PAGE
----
No, [laughs] not really. Although I do feel like I’m changing gears right now. I have been doing such cerebral and interior work and now I’m writing a book about the body. It’s still a memoir, but it’s about exercise and how we learn things through our body, so doing these big life-sized drawings is sort of preparation for doing that in that book.

That’s really cool. What inspired you to write about the body instead of the mind?

You know, I’ve always been a sort of secret exercise freak. It’s sort of like my survival technique, it’s how I calm myself down. So it’s not a departure for me personally, but I certainly haven’t talked about it much. I’m interested in stuff that doesn’t get processed through our symbolic brains, you know — like how with your body you’re just doing things, you’re feeling things, experiencing things, and learning to trust yourself — and I just think that’s interesting. I want to explore it.

That sounds great. I’m excited to read it. So, I wanted to ask you about the Bechdel Test, which is iconic at this point. Have you watched any movies recently that passed the test?

Huh. I always fumble these kinds of questions because I don’t see that many movies.

How about, are you surprised by how much it’s caught on?

I am very surprised. I mean, this was just some little off-handed joke I made in my lesbian feminist comic strip, like, 30 years ago. It was funny to this little avant garde feminist group, but no one else thought — it seemed crazy to other people. Like, of course movies are all about men. It’s mind blowing that it’s become this mainstream gauge. A lot of the young people who I meet, that’s how they know me because of the Bechdel Test, not through my cartoons.

Has anything struck you about how feminism is changing over the last couple decades? Anything you find encouraging or find discouraging?

I don’t ever feel disappointed by younger generations of feminists. I feel continually amazed at the new takes people keep evolving toward feminism. I feel very heartened by the evolution of feminism and by the twists that each new generation finds to put on it.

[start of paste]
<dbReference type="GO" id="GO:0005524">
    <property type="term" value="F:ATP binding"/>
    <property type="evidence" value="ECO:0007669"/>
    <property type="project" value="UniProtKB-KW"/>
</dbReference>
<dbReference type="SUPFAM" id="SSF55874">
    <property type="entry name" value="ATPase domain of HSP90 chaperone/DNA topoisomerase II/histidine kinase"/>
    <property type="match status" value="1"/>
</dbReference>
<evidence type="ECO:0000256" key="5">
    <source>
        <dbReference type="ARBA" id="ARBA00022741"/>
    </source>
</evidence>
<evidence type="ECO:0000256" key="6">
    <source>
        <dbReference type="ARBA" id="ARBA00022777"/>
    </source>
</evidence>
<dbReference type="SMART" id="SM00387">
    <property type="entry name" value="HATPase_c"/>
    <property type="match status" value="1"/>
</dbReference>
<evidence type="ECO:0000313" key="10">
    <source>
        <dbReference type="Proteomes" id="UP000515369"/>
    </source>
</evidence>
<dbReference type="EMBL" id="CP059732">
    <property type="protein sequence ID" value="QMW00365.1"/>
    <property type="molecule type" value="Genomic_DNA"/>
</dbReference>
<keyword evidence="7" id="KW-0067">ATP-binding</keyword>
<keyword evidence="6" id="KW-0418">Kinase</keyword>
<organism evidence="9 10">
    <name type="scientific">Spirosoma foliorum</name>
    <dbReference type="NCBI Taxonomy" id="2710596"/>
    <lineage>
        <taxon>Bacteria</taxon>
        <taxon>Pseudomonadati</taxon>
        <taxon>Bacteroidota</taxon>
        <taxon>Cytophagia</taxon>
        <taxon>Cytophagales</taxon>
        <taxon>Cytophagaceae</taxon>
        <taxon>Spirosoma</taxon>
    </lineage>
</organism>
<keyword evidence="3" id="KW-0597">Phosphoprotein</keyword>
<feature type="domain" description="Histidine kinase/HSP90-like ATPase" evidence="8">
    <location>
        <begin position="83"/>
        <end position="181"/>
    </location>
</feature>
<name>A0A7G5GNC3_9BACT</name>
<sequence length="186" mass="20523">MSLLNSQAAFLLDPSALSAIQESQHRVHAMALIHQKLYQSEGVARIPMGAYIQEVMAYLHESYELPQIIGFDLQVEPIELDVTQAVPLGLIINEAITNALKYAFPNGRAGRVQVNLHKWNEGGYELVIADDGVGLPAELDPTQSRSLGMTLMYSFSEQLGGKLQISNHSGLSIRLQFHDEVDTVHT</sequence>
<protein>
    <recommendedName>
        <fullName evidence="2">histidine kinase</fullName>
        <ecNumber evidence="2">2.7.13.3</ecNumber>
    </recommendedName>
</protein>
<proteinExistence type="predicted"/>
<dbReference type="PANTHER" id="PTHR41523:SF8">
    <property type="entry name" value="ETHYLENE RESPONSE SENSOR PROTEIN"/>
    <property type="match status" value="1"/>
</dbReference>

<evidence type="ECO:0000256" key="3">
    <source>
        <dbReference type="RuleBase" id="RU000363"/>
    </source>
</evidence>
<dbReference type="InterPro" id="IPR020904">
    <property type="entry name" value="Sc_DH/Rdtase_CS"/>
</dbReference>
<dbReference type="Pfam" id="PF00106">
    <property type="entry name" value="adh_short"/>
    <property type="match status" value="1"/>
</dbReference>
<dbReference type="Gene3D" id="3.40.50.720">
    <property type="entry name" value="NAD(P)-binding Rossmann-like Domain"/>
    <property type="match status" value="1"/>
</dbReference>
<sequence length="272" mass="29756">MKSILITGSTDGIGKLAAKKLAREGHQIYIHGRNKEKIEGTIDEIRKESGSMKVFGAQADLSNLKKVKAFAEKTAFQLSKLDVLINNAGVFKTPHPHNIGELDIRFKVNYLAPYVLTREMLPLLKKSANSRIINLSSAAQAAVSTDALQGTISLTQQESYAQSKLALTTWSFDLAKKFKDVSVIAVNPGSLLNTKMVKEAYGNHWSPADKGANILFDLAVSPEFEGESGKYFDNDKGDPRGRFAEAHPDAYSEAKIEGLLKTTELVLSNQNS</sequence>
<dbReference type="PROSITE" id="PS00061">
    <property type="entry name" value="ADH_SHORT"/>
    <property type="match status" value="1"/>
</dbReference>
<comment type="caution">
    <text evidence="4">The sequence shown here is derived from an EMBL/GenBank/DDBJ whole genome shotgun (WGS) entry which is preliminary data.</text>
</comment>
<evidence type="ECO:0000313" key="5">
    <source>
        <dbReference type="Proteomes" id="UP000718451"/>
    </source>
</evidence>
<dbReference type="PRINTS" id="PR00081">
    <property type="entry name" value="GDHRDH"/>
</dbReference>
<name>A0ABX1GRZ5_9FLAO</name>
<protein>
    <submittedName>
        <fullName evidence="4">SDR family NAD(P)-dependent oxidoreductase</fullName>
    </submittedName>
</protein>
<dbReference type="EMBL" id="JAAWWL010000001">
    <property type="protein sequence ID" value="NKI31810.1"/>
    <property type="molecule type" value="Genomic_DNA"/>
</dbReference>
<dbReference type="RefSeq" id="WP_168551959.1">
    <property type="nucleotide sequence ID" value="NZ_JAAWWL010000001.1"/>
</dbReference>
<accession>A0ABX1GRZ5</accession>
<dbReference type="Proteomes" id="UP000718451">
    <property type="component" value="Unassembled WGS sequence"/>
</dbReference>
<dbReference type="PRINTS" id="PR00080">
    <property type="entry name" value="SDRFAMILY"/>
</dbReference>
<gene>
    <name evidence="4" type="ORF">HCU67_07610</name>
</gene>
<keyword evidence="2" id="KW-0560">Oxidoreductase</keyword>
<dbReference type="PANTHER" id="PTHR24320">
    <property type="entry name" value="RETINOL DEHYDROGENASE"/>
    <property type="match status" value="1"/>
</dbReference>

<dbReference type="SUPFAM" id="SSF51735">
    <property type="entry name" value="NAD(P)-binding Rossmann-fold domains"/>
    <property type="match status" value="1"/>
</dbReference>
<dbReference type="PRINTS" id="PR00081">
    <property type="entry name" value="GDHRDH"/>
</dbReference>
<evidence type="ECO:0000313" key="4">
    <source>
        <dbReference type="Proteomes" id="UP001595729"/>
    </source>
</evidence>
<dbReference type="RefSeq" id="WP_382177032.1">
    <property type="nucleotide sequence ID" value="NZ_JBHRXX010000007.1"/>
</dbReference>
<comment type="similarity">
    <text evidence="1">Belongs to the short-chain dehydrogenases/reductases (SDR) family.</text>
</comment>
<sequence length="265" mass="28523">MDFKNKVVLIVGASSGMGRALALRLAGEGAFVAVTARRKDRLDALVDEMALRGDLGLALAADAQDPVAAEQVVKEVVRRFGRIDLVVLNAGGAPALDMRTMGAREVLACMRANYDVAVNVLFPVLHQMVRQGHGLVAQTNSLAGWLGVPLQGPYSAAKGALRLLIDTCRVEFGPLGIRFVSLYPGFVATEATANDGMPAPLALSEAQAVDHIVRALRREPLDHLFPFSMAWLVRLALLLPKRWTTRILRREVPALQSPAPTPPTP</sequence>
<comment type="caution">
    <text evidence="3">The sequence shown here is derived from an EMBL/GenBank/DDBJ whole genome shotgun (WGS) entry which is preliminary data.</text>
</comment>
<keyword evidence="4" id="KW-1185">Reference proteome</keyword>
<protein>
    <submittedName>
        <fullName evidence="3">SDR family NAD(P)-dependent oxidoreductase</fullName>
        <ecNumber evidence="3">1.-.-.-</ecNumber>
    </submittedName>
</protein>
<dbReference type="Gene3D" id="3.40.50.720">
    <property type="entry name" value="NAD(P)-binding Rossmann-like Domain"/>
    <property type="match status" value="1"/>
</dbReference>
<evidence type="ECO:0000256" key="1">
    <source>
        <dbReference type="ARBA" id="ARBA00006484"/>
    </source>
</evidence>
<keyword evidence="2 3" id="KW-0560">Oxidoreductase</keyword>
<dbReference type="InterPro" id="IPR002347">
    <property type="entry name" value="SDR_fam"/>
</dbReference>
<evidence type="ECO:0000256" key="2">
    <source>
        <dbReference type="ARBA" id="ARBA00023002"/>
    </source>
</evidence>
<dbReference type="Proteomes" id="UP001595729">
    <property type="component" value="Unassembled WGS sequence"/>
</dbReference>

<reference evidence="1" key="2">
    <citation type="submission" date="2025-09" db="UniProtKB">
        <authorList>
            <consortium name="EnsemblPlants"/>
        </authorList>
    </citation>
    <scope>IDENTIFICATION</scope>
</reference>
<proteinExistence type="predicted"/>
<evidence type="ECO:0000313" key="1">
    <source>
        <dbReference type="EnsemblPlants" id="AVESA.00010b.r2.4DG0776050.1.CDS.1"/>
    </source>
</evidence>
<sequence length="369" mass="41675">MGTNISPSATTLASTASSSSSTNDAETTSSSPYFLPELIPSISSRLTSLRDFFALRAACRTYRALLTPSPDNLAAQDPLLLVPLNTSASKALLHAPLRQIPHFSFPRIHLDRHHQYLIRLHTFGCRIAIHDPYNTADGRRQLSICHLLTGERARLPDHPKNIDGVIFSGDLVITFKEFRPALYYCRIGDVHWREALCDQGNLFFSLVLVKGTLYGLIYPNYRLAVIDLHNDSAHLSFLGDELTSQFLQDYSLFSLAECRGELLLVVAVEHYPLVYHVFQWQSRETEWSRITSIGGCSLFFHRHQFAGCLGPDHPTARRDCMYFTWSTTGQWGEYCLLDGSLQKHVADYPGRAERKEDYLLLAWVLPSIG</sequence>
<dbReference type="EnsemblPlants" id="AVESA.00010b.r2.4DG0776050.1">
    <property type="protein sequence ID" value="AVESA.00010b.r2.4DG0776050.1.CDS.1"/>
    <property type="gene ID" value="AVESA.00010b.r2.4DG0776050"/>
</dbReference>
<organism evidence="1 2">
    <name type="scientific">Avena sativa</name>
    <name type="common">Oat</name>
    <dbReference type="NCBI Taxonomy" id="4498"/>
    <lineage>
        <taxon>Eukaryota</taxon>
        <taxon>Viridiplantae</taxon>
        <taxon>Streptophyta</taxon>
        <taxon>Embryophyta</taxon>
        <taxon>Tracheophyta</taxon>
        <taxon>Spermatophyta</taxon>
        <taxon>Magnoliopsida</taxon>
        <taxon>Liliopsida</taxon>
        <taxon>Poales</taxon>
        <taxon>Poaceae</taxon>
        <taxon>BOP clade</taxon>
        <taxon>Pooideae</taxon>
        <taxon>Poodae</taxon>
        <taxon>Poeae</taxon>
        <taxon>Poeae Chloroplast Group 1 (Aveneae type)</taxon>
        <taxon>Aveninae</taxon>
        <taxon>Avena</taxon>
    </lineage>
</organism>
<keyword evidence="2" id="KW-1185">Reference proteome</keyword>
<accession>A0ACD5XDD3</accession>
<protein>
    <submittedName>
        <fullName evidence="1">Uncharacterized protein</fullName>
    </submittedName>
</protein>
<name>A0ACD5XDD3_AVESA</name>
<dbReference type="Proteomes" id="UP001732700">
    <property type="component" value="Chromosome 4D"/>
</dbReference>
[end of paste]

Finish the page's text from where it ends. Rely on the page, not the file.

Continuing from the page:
How do you deal with partners or family potentially being angry with things you’ve written about them?

Well, I try really hard to have an open process with anyone I’m writing about. My first memoir was about my father who was dead, so I couldn’t really involve him, which was very freeing. But since then, I’ve written about my mother; I wrote about my mother while she was still alive. I showed her stuff, I made sure she was okay with that. With friends or lovers, I show them what I’m thinking of doing and make sure that they’re okay with it.

Do they get veto power?

Yeah, yeah. If they’re uncomfortable, I will change stuff. Or there’s always the possibility I can make someone unrecognizable, change their appearance, change their names. That’s not to say that people aren’t angry at me. I think that’s always a little bit of a problem. [But] it just feels important to me to do it, to keep trying to write about my life and to have an open honest process about it.

Why is it important to write your own life?

I guess because I grew up in a family where there was so much secrecy about really important things, and I don’t want to live like that. And maybe I’ve gone too far in the other direction, you know [laughs] you don’t have to tell everyone everything. There’s a medium point but I haven’t quite found that medium point yet, I guess.

Images: MacArthur Foundation